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The opioid overdose epidemic in North America remains among the most challenging public health issues of recent times. Sadly, all evidence points to a worsening of the epidemic,1 2 despite growing investment in responses that span policy and legislative changes, scale-up of evidence-based overdose interventions, and the implementation and evaluation of novel interventions. This has prompted concerns about what is and what is not being done to address this epidemic that has resulted in reductions in life expectancy in both the USA and Canada.
Given the well-described problem of the overprescribing of opioids for pain, governments and medical bodies have sought to reduce opioid prescribing through guideline development, physician education and monitoring efforts. While the rate of prescribing in the USA dropped from a high of 81.3 per 100 persons in 2012 to 58.5 per 100 persons in 2017,3 the death rate attributable to opioids continues to rise, and prescription opioid misuse has remained fairly stable since 2010.3 While this result may seem unexpected, it is not entirely surprising given observed transitions from prescription opioid to heroin use in the USA, as well as evidence from Canada indicating that many individuals acquire heroin or diverted opioids from drug markets when denied opioids from physicians.4 These dynamics are consistent with evidence from a range of settings indicating that when access to one substance is restricted, most individuals will transition to using an alternative, which in many cases will be more dangerous than standardised doses of prescription opioids.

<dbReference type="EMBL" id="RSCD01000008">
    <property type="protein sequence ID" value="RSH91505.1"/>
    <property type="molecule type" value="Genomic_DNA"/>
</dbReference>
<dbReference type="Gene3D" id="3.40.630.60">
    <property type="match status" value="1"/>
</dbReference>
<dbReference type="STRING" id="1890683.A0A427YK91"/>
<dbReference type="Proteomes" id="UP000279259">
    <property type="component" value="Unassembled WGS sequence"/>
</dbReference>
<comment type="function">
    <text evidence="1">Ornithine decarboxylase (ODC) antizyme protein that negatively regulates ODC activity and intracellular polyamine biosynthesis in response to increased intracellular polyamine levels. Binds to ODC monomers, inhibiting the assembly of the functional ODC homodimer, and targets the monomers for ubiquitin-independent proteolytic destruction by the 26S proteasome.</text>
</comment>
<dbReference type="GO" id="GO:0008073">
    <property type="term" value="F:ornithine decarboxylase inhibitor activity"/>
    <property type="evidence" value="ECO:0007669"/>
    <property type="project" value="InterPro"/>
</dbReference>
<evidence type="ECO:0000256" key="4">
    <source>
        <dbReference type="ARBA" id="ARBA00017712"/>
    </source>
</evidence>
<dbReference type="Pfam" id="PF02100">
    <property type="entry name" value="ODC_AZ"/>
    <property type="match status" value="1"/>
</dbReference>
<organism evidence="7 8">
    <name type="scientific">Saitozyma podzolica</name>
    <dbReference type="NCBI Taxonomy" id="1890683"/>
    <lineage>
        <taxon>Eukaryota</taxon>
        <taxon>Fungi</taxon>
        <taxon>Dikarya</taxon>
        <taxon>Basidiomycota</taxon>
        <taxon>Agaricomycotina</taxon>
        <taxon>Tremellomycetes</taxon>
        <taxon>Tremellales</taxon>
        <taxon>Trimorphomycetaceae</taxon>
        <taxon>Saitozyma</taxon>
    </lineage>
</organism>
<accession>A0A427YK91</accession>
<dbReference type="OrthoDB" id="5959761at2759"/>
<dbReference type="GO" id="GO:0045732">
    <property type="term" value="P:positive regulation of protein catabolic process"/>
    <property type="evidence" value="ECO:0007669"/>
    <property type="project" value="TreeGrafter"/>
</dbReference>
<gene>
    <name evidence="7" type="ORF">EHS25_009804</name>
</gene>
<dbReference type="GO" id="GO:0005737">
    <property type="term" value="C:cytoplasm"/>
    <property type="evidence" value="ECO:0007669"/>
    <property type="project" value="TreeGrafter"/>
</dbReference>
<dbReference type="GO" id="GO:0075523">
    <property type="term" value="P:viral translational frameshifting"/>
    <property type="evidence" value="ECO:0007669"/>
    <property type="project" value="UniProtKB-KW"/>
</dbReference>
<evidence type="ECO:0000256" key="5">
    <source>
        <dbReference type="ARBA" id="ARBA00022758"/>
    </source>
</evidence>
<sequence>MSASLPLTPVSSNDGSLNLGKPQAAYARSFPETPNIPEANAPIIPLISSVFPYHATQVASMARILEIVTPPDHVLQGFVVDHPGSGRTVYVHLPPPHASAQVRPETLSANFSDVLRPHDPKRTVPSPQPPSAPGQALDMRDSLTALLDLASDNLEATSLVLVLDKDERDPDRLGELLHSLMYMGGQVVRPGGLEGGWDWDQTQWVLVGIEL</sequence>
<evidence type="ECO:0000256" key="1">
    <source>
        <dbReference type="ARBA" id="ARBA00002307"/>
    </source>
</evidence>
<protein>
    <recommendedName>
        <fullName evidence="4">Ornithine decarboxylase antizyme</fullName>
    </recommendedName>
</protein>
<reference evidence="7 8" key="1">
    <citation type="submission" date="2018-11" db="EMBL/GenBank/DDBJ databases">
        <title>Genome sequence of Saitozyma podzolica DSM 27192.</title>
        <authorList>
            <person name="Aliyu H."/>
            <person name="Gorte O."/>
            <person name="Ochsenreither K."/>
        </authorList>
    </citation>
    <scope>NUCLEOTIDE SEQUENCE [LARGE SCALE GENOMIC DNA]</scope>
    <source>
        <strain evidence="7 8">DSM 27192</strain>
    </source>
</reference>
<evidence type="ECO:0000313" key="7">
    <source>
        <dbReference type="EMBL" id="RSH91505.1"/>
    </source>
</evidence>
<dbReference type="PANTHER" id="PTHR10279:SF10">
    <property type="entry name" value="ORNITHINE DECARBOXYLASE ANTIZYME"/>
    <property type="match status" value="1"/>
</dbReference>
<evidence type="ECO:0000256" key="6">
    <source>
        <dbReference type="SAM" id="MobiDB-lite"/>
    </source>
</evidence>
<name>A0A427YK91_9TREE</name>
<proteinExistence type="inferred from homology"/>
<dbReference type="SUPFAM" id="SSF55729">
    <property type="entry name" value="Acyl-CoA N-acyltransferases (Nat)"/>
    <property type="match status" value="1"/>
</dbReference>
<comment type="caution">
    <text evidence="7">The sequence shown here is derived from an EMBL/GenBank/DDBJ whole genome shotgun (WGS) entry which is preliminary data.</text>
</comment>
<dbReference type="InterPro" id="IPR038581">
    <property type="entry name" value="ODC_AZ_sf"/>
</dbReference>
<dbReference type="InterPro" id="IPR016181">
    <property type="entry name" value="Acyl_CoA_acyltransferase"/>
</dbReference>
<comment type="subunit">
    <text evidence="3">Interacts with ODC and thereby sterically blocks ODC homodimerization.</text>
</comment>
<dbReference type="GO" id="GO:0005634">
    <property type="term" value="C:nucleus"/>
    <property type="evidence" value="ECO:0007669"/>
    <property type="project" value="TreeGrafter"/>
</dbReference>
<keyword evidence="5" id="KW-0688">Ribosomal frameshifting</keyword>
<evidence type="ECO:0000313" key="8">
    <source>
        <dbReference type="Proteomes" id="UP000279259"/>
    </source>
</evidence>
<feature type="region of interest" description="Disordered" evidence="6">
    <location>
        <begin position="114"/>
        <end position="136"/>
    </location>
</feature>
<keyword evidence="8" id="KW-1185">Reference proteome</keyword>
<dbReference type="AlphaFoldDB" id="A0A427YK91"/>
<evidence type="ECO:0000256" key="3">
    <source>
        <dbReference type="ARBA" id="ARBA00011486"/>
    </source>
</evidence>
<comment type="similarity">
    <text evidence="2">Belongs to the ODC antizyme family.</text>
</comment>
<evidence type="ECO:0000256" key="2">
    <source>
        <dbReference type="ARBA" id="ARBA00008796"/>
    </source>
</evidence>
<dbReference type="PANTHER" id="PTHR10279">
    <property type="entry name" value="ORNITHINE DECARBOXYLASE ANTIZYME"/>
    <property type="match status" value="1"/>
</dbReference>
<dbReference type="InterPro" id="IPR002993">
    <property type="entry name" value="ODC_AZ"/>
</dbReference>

While many have attributed the overdose crisis to opioid prescribing, this is an obvious oversimplification of this epidemic. There is now clear evidence of an increasing role of illicitly manufactured opioids, such as fentanyl and related analogues, in the continued rise in overdose deaths. In the USA, overdose deaths attributable to …
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